I have found over the years that despite all their good intentions, there are 5 mistakes that most shop owners make, not just sometimes, but every single day. The first mistake comes the very moment they walk through their door.
1. They forget to say two simple words. We all have tough days, and as business owners we have many of the same challenges our employees have. Yet when we come to work, we need to put all of our troubles aside, and smile. We’ve all heard that before, right? But what most shop owners fail to do is walk up to each employee, and while they still have that smile on their face, say; “Good morning!” Regardless of the size of your shop, you should greet every employee in the same heartfelt way you would if you just had one employee. Remember, it’s our responsibility to keep our employees inspired, it’s not their responsibility to inspire us.
2. They forget Job #1. In order to grow a successful business, you need to have clearly defined goals. This is why the most successful shop owners not only have their goals in place, but they break them down into monthly, weekly and daily goals. They then share those goals with all the relative employees, so that every day their advisors know their daily car count and sales goals, and their technicians know their daily efficiency goals.
3. They forget to catch their employees doing things right. Most shop owners catch their employees making mistakes, but unfortunately, they fail to catch them when they are doing things right. Regardless of whether it’s saying something as simple as, “Great job, Mike!”, or taking an employee aside to give them a heartfelt thank you for what they have just done, it’s critical to the success of every business. By praising positive performance at the time it occurs you’re reinforcing the behavior, and improving morale. As we all know, when morale improves, so does productivity.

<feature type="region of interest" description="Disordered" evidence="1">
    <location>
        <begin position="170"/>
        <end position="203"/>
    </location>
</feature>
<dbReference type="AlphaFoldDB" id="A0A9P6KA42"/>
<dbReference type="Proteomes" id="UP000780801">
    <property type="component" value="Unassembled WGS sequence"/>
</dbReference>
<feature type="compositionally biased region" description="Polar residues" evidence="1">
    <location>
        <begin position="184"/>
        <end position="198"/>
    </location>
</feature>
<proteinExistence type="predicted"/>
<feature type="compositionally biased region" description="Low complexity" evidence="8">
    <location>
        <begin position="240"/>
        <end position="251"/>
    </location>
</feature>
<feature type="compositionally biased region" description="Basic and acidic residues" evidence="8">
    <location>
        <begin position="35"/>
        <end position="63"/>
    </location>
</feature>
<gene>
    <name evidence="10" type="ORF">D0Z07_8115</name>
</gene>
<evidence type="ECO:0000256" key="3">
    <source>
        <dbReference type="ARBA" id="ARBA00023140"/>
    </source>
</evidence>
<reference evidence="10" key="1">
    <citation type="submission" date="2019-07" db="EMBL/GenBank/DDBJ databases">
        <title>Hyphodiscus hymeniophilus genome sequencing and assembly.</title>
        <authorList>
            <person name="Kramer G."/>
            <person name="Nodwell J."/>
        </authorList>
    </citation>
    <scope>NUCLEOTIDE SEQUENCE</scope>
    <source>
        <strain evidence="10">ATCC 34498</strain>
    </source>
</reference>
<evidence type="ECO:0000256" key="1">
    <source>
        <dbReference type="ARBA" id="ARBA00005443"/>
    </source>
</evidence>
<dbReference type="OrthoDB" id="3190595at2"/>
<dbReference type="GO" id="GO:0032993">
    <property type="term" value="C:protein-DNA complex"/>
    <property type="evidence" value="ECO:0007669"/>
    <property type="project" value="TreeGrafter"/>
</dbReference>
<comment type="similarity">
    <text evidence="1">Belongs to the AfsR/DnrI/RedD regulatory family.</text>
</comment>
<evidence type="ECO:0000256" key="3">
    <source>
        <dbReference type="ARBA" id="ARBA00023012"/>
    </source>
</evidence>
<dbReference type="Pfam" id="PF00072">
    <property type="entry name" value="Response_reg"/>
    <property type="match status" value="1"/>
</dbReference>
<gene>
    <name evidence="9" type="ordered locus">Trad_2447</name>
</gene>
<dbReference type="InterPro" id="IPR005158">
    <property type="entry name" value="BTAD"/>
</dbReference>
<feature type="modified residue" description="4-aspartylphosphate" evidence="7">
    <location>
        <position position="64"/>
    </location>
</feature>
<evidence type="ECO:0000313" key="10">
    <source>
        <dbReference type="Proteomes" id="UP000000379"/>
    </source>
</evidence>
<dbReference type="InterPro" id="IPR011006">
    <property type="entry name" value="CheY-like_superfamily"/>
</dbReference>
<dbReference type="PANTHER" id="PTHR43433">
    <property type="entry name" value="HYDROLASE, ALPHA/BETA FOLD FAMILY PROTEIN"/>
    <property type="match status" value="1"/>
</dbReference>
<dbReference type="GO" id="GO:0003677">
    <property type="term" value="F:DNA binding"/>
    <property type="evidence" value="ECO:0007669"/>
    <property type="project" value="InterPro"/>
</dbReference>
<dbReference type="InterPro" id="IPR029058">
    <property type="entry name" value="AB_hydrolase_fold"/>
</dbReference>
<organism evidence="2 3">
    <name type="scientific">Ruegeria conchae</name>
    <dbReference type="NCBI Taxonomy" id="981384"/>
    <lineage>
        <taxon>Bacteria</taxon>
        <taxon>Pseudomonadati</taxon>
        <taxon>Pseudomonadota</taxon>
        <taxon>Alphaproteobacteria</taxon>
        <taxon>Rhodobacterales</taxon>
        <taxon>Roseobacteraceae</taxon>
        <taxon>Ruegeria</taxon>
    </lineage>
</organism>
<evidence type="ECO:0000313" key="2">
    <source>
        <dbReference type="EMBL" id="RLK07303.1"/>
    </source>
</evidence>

4. They help … in the wrong ways. It’s the role of a shop owner to help their employees do their job well, but not to do their job for them. If a shop owner has a technical background, and one of their technicians runs into a problem, they will often jump in to help. Although their intentions are good, there is a better approach that’s used by our top clients at Elite. Simply put, they will lead their employees to the answer, rather than providing it to them. If you give a man a fish, he will eat for a day, yet if you teach him how to fish, he will eat for a lifetime. It’s no different in business.
5. They try to be everything to everybody. Most shop owners have big hearts, and they want to help as many people as they can. Yet what they fail to realize is that they can never be everything to everybody. The top shop owners realize the people that want to supply their own parts, as well as the people that are looking for a discount or the lowest price, are more than likely not their customers. So while most shop owners try to be everything to everybody each and every day, the successful owners understand the value of telling some people that unfortunately, they’re unable to help them with their particular needs.
“Since 1990, Bob Cooper has been the president of Elite (www.EliteWorldwide.com), a company that strives to help shop owners reach their goals and live happier lives, while elevating the industry at the same time. The company offers one-on-one coaching from the industry’s top shop owners, service advisor training, peer groups, along with sales, marketing and shop management courses. You can contact Bob at [email protected], or at 800-204-3548.”